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Pianist Zhu Xiaomei: Communicating Lao Tze through Bach

Updated: 2015-10-16 09:46:53

( chinadaily.com.cn )

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Unable to bear a life without music and books, Zhu Xiaomei left China in the late 1970s. [Photo/Agencies]

A disciple of Lao Tze

In the documentary, Zhu Xiao-Mei and the Goldberg Variations, filmed by Michel Mollard, Zhu said that the episode Aria in Goldberg Variations aroused in her the same feelings as expressed by Lao Tze (also known as Lao Zi), "The return is the movement of Tao".

Having not encountered the works of Lao Tze until she was 30, Zhu said that his philosophy made her feel humble and greatly inspired her interest in Chinese classics.

"It was on the plane I was leaving China that I learned about it for the first time. The American sitting next to me told me that the Chinese he admired the most was Lao Tze, and read out a line to me. It made an impact on me, and later Taoism became the philosophy I live by."

That line was about self-cultivation, for which Lao Tze used water as a comparison to virtue of the highest level: "The highest level of ethics is like water, which is beneficial for all things, without striving for fame and gain".

According to Zhu, the line echoed within her, and her life opened to a new chapter as she gradually grasped the essence of the philosopher.

"I used to think in my youth that we had to be successful, and it was very important to always compete for the best. We had to live like a fighter, even if it meant sacrificing life. But at the age of 40 or so, I suddenly realized that this should not be the case," she said.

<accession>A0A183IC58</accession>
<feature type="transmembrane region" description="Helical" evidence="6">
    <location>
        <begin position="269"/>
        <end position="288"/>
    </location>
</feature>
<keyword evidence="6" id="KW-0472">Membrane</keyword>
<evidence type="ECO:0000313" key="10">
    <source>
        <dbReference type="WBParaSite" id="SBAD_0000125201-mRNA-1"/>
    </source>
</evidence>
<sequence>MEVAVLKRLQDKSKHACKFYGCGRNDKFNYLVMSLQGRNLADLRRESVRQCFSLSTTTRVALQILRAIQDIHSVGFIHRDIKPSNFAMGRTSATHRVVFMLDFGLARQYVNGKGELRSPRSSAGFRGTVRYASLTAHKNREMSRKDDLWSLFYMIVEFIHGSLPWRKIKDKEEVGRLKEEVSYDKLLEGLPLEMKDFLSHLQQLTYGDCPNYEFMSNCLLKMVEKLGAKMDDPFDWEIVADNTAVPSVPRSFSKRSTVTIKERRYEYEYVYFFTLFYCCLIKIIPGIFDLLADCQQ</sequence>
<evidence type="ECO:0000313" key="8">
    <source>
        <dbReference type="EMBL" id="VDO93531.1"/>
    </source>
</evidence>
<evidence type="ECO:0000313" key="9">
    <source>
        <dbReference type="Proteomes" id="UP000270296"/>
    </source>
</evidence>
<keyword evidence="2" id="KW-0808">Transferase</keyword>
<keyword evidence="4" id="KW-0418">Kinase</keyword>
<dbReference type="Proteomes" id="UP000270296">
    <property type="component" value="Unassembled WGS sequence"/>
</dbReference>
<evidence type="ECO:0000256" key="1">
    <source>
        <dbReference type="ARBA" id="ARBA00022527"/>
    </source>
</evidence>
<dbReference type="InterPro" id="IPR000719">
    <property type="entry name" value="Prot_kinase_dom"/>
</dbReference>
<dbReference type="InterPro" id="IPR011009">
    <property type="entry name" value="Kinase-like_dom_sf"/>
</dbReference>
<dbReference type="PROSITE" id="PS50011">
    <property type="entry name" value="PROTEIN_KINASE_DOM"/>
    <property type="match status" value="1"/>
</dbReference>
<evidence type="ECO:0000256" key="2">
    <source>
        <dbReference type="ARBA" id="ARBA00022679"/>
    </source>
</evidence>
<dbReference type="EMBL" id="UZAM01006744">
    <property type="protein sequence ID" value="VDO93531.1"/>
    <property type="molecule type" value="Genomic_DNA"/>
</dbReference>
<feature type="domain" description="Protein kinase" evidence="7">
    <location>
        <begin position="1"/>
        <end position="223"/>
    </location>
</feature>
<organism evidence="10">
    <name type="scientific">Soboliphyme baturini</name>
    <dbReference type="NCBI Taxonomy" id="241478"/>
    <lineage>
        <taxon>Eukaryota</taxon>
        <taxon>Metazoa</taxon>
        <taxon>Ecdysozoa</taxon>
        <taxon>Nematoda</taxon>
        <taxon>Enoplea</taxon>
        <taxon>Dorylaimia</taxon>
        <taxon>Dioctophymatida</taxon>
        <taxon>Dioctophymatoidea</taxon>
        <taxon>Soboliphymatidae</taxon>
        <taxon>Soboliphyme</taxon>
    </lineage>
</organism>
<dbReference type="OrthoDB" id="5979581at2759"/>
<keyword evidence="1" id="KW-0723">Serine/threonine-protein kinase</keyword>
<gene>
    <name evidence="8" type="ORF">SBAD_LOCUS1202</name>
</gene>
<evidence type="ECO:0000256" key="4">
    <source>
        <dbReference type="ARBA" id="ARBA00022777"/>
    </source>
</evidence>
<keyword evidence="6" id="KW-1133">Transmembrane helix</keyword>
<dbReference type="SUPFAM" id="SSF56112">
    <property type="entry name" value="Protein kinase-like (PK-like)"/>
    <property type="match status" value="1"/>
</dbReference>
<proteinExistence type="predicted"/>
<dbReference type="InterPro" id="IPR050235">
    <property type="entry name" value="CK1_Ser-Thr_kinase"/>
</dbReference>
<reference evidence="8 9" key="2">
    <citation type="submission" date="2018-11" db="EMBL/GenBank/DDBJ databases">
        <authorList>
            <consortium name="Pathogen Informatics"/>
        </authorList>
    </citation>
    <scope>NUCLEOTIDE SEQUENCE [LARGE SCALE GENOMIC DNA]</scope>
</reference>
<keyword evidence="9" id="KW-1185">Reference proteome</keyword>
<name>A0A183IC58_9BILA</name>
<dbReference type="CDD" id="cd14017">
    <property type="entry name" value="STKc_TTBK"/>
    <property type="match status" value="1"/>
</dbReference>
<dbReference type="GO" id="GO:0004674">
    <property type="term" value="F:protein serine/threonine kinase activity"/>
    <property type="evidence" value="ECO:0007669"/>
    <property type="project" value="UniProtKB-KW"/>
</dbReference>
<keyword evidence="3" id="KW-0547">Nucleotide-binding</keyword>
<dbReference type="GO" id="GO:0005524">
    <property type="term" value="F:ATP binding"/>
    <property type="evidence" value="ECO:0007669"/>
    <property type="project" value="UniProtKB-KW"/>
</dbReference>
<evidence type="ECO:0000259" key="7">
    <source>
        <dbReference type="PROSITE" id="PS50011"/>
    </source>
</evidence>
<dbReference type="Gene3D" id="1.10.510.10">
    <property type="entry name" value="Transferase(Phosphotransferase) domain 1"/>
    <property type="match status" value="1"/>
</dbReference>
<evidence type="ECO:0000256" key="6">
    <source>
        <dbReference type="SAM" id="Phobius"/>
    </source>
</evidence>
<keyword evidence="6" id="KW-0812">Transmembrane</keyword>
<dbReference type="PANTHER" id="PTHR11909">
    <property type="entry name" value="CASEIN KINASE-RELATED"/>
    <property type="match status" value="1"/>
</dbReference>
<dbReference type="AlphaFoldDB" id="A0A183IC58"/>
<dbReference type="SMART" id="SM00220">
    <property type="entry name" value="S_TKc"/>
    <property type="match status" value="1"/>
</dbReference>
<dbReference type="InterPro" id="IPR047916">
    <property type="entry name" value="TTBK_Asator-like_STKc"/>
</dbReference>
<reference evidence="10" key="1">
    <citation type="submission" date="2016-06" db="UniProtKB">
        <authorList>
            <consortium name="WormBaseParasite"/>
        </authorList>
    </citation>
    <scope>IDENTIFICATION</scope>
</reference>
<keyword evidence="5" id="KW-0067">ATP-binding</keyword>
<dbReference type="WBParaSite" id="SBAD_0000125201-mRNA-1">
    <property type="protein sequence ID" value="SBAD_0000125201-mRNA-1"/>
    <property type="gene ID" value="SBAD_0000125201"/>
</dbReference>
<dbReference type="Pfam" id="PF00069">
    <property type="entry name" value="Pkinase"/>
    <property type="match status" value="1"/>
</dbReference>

Zhu said she began to appreciate the power of the water, which always goes down, benefits all, competes with none, yet can penetrate hard rocks over time. "Powerful people should be like the water, tender and mild like it, and crack the hard rocks in life," Zhu said it is in the works of Lao Tze that she found her way of living life and reliving Bach.

It made sense – it explained why many of her Western fans think Zhu's version of the Goldberg Variations is uniquely different - powerful without being overpowering, insightful yet completely self-effacing. "I felt an intense excitement when I heard people say that I am communicating ancient Chinese thoughts through Western music – that's exactly what I have been doing and will keep doing", Zhu said.

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